Fuel and Gazan hospitals: Israeli siege and the politics of permanent emergency

Last August we published a rapid response at bmj.com to publicise the cumulatively devastating effects upon Gaza’s health system of 12 years of Israeli blockade and their strategy of de-development and impoverishment of Gazan society. Israeli restrictions have produced chronic shortages of almost all essential medicines and hospital equipment, of fuel to run hospital generators, the cancellation of all elective surgery (affecting more than 6000 people), hospital closures, and many doctors and staff on reduced or no pay.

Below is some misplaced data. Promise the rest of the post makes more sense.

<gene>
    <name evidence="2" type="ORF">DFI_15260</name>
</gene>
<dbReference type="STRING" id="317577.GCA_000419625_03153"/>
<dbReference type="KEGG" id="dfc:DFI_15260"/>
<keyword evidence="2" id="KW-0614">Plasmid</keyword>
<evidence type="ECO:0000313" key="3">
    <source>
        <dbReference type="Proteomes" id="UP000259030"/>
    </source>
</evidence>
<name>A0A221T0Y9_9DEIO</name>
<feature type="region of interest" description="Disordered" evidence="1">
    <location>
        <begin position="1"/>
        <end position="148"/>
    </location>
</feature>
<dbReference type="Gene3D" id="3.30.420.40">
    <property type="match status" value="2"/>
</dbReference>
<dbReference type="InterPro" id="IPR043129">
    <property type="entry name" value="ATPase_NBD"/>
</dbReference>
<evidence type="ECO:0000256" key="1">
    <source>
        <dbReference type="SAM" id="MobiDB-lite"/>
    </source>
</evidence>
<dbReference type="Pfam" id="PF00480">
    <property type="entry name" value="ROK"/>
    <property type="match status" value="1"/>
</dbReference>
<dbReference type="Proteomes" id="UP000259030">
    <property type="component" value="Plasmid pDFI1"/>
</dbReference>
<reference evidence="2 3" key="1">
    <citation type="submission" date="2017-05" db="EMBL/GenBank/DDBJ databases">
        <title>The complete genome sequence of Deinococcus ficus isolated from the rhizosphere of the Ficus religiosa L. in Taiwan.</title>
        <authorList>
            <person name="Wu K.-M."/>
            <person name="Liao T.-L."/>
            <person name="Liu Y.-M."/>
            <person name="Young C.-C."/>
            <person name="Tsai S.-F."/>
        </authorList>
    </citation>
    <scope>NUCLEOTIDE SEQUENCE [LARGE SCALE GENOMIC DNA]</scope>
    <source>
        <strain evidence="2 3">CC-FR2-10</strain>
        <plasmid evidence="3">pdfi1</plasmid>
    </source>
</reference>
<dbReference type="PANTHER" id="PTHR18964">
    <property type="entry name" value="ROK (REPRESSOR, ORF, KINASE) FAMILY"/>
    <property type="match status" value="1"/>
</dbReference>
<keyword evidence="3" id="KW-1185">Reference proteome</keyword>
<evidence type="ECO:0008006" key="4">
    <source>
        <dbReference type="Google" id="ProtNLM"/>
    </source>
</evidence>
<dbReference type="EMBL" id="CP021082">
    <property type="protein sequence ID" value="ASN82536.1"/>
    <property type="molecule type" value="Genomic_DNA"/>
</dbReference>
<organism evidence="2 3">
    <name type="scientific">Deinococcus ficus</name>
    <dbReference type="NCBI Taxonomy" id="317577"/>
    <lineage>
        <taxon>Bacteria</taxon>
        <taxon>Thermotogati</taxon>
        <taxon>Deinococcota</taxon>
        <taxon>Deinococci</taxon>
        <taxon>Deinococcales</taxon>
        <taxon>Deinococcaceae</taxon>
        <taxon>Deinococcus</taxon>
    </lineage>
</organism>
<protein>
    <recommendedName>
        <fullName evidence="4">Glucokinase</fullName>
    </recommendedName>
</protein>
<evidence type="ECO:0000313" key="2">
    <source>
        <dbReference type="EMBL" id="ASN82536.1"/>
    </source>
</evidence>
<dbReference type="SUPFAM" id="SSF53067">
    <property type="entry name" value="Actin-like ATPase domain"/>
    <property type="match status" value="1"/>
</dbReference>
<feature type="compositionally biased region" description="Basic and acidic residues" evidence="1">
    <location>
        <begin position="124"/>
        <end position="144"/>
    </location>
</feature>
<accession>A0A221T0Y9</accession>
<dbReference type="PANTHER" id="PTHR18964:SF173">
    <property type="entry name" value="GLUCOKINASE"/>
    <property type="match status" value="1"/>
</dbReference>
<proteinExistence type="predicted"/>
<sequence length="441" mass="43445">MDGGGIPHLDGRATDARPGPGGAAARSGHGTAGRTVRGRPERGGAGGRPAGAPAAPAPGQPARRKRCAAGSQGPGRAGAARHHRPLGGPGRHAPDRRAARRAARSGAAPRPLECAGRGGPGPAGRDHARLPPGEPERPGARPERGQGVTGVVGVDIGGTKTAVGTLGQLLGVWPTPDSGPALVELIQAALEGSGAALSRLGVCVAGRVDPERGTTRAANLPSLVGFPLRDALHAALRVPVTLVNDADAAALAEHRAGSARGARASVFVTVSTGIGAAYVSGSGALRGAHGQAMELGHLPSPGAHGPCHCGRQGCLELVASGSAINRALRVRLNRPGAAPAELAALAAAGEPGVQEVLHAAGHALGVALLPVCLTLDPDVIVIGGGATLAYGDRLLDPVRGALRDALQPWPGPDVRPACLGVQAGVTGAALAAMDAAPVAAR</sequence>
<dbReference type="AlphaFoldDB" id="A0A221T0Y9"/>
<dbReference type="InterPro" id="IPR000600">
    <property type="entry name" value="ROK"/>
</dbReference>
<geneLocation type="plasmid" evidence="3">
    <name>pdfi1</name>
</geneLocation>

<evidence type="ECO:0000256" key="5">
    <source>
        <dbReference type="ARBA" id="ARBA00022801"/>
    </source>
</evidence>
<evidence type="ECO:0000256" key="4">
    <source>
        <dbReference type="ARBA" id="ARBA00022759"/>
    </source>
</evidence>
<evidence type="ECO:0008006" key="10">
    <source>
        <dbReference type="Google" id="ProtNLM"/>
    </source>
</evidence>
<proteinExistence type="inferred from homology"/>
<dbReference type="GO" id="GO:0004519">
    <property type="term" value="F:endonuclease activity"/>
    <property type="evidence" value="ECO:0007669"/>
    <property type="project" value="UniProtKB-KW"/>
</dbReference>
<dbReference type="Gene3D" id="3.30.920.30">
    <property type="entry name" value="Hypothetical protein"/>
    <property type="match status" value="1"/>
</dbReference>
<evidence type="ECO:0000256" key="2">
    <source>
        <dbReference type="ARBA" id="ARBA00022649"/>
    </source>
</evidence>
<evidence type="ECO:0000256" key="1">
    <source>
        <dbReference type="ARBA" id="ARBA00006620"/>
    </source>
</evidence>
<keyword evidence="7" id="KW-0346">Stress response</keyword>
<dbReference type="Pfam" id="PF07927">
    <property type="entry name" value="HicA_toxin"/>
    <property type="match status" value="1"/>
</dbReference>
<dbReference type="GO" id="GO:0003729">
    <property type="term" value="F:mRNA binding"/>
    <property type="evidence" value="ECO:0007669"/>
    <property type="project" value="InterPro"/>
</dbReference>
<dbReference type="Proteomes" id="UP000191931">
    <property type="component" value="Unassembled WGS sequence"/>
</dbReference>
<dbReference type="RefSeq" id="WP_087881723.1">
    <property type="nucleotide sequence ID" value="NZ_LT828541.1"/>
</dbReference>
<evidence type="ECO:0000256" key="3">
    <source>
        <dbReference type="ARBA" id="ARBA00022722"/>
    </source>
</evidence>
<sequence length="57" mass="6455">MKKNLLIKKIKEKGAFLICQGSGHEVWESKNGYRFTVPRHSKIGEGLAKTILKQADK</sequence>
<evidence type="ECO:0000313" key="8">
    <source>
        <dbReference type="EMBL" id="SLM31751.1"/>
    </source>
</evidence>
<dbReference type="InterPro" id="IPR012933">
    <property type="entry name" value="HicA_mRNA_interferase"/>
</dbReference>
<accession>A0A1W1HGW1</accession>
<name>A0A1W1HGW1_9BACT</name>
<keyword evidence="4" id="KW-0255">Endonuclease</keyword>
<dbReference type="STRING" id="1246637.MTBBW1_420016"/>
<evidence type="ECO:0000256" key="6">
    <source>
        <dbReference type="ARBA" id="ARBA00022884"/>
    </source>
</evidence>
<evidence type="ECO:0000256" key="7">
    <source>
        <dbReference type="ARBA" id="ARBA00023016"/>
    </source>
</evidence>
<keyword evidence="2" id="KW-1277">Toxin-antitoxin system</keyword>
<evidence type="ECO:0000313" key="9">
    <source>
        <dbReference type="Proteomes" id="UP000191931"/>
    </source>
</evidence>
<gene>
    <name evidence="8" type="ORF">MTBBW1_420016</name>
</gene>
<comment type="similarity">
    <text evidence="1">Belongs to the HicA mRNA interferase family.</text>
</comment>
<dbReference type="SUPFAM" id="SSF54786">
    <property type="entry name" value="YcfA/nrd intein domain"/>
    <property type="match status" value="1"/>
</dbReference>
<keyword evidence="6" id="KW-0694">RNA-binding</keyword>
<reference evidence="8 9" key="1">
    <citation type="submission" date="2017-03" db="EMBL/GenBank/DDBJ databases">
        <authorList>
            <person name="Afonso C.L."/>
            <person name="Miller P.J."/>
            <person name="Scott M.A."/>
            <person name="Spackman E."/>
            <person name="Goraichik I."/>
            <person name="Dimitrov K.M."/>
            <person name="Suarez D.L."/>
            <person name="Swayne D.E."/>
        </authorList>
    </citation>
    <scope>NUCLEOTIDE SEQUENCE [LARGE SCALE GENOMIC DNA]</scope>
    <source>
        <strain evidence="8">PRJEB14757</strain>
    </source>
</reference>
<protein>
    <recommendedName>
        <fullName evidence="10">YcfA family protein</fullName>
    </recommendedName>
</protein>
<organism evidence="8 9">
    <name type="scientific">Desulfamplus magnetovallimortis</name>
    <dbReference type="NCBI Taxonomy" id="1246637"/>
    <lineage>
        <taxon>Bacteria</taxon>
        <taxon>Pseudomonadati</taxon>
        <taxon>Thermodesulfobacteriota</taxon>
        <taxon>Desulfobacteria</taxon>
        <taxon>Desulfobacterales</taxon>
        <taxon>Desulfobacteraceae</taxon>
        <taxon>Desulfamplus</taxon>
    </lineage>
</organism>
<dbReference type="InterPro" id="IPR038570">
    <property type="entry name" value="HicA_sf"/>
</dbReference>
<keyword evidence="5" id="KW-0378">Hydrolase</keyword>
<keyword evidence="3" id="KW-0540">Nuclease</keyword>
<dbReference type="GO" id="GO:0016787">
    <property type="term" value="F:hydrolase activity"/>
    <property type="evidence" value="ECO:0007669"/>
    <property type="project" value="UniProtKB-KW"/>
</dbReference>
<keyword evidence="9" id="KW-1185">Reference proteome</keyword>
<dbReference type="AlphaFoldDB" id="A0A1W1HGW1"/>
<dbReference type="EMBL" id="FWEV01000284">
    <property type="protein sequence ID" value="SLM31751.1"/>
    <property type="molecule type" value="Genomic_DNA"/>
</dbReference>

In addition, since March Israeli snipers have been firing military grade ammunition and maiming bullets at the border at unarmed demonstrators, killing 257 to date. This week BBC Radio 4 quoted the UN for the total number wounded - more than 23,000. Medicines Sans Frontieres estimates that “...a massive 3,520 people will need further surgery..”, far beyond the grossly depleted resources available...”. The shooting continues: on Friday 25 January 1 person was killed, and 153 injured, including 34 children, 5 women, 1 journalist, and 5 paramedics on duty. Indeed, since March, 3 clearly marked medics have been shot dead on duty, 580 medics wounded, and 94 ambulances damaged. The targeting of health workers is itself a war crime.


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